Bluegrass Brewing Co. *** Bluegrass Brewing Co.
3929 Shelbyville Road
(502) 899-7070


For beer lovers, Louisville's Bluegrass Brewing Company has become a must-stop destination on the national artisanal-brew trail, not least because of Brewmaster Dave Pierce's reputation as one of the country's leading craft brewers.

But BBC is more than just a brewpub: Since its opening in 1994, management has paid serious attention to both liquid and solid fare, and under the current tutelage of Chef Mikki Rice, this fine establishement is on top of its form in both departments. It's a good place to drop in for a beer, dinner, or both.

BBC's large building, which originally housed a decent but commercially unsuccessful seafood restaurant "concept" of the Chi-Chi's chain, has found a happier life as brewpub. Facing Shelbyville Road, a small but efficient working brewery is jampacked with copper and stainless steel fermenters and vats with a high-tech tangle of hoses, pipes and flashing computerized displays, with big glass windows on both sides so you can watch the brewing action from the restaurant or the street.

The public area is divided into two large rooms with a compact, see-in kitchen between them: On the left as you enter is the large, noisy bar, a full circle with the usual big-screen televisions, happy, noisy and smoky crowd enjoying full-bar service focused on BBC's own wares.

Wood tones dominate the dining room side, with off-white walls and lots of historic photos and posters, wooden paneling and floors, varnished plywood tables on heavy bases; oak straightback chairs and sturdy but comfortable wooden booths down one side of the room. You're served on simple white plates with paper napkins and everyday flatware in a setting that's not fancy but pleasant. Artificial plants sprout from wooden dividers and dangle from the industrial-style ceiling with its orange-painted air-conditioning ducts and functional, factory-type hanging lamps.

The large menu offers lots of munchies as a bar-style restaurant should, and many of the dishes feature beer as an ingredient or flavoring. Seven appetizers range from $2.25 (for a German-style oven-baked soft pretzel with beer mustard) to $7.95 (for a ploughman's platter, a British pub tradition with Gouda and pepper jack cheeses and homemade sausage). BBC's Bluegrass chili, an award-winning beef-and-pork concoction, is $2.50; a dozen Cajun chicken wings are $6.50.

A trio of salads are $1 (for a small house salad) to $6.95 (for a grilled steak salad). A variety of sandwiches are $5.95 (including the BBC Burger and a classic Reuben) to $7.25 (for a fried fish sandwich with altbier batter).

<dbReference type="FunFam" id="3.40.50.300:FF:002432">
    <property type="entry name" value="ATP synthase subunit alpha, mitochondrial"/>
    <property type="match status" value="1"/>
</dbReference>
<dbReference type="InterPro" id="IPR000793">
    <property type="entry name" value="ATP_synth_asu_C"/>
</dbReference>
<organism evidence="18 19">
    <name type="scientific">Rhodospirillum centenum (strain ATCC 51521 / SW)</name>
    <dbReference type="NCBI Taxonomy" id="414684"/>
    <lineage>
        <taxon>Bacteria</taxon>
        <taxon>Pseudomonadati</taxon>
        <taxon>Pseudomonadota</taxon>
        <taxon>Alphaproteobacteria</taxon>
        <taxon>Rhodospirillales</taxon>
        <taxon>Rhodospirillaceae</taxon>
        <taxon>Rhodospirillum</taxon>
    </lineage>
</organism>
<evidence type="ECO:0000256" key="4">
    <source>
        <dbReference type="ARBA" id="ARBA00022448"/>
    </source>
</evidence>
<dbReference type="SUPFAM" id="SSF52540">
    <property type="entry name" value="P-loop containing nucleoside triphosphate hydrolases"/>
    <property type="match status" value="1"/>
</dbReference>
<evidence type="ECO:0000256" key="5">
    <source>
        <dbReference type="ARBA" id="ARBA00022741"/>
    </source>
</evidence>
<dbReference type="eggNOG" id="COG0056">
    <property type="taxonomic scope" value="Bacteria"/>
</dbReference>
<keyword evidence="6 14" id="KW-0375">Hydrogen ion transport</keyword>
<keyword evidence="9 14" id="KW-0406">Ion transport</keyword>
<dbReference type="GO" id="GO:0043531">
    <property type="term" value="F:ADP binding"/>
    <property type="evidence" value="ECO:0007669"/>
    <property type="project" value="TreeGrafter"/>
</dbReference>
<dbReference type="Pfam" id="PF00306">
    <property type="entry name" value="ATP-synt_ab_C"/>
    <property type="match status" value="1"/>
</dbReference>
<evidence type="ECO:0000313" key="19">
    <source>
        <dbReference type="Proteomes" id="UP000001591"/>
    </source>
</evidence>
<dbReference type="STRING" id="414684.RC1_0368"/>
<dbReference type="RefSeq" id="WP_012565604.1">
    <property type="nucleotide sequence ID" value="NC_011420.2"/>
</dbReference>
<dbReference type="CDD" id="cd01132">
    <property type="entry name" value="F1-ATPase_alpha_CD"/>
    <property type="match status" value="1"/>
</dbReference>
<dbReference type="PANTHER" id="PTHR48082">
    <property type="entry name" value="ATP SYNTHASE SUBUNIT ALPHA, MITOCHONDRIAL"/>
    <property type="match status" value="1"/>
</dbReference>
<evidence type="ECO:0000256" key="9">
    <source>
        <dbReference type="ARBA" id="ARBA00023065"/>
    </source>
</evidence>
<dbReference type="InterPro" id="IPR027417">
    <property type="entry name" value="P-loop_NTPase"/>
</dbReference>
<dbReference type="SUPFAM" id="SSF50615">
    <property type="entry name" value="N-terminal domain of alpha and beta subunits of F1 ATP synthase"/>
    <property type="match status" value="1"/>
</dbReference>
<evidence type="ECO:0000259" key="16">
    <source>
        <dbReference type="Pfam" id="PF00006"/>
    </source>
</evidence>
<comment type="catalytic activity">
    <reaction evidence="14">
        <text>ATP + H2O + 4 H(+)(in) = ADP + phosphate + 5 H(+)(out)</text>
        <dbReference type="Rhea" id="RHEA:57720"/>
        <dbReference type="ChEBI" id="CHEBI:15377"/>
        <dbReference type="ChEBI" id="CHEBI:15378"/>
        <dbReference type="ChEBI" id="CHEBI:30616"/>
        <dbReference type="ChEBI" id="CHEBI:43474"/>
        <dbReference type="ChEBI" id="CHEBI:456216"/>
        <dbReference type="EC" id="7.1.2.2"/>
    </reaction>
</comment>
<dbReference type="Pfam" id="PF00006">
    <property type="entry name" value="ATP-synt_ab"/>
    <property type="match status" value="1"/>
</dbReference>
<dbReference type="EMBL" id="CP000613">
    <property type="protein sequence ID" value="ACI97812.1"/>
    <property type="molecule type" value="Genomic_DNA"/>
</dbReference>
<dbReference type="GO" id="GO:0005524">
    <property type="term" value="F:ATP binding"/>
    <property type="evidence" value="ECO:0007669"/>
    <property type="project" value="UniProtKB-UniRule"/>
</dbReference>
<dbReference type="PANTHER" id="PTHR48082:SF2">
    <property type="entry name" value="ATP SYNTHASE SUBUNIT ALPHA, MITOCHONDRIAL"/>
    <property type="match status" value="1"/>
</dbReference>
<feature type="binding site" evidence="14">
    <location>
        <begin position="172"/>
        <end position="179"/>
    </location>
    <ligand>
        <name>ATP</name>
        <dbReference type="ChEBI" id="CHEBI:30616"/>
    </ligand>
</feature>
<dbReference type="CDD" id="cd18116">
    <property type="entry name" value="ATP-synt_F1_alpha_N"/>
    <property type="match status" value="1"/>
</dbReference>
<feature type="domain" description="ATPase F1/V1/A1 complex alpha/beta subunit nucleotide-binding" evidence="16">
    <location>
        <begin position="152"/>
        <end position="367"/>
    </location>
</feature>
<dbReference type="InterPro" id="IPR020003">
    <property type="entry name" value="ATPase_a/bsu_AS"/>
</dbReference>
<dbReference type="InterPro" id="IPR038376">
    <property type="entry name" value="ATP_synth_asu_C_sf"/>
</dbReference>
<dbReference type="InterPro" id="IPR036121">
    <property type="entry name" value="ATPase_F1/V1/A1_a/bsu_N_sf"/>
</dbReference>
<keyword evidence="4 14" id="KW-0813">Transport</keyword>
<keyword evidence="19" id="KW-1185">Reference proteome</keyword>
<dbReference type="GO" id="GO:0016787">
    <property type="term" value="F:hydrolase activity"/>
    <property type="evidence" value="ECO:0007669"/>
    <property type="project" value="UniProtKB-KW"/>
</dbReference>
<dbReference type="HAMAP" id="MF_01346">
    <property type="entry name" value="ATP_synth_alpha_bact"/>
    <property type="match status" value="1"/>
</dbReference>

Entrees are divided into "Chef Mikki Specials," which change seasonally and generally offer more creative fare (currently featuring such goodies as New Zealand mussels in altbier broth, $5.95, spiced apple-pecan salad, $6.29, and a "wintry pork loin" crusted with coriander and ginger, $11.95), and standard "Brewmaster's Favorites," which stay on the menu year-'round and include standards like chicken pot pie ($9.25, $5.25 for a small lunch order), fish and chips ($9.95) and a New York strip steak ($15.95).

Beer Tasting

There's no better way to get to know the BBC beers than a sampler, a $4.25 taste of all the pub-made brews currently on tap, including both the regular line and seasonal specials. Small tumblers of each - a little over 2 ounces per glass, making the entire tasting the moral equivalent of a pint - are neatly arranged on a paper mat with details about each so you can taste and compare. Here are my quick notes on the current offerings:

They were all quite good, but I couldn't help noticing that the Nut Brown Ale passed the ultimate enjoyment test - it was the first glass I finished.


Our appetizer was a longtime BBC signature dish, artichoke and kale dip ($4.95). A mild but pleasant creamy dip, it's made of artichoke hearts chopped to a paste in sour cream, with just a hint of dark-green kale and bits of red pepper and onion and Parmesan cheese whipped in, served with a few bite-size chunks of bread (they look like slices from a tiny baguette) and a generous portion of crunchy bright-red corn chips. "In honor of U of L?" I asked the server. "Indiana," he cracked back.

The Pitt Beef Sandwich ($5.95) said to be a Baltimore specialty, featured a good portion of thin-sliced roast beef topped with crisp, mild white onion slices on thick ovals of marble rye bread, discreetly spread with spicy horseradish mayo and beer mustard. It was a fine combination of flavors and definitely enough for a light dinner. It came with an exceptionally good slaw, fresh, crisp cabbage with a few bits of shredded carrot and scallion in an appetizingly creamy, not-too-sweet sauce.

My choice, the pizza of the day ($9.95) featured an odd mix of Italian and down-home style: Tart-sweet dark-brown barbecue sauce replaced the usual tomato sauce in a pizza topped with diced, tender chicken and sweet browned onions, topped with plenty of creamy mozzarella. The BBC pizza crust is a favorite, thin and crisp, with the addition of subtle herbs and "spent" grains left over after brewing to lend an appetizing crunch. The main-dish pie was about a 12-incher, large enough that I left about one-third of it to put in a box to take home.

BBC offers excellent desserts, although a filling meal and pint or two of beer rarely leaves me room to try them. Such was the case on our recent visit, where a delicious repast, first-rate beers and friendly, competent service resulted in a $29.35 tab and a $5.65 tip. $$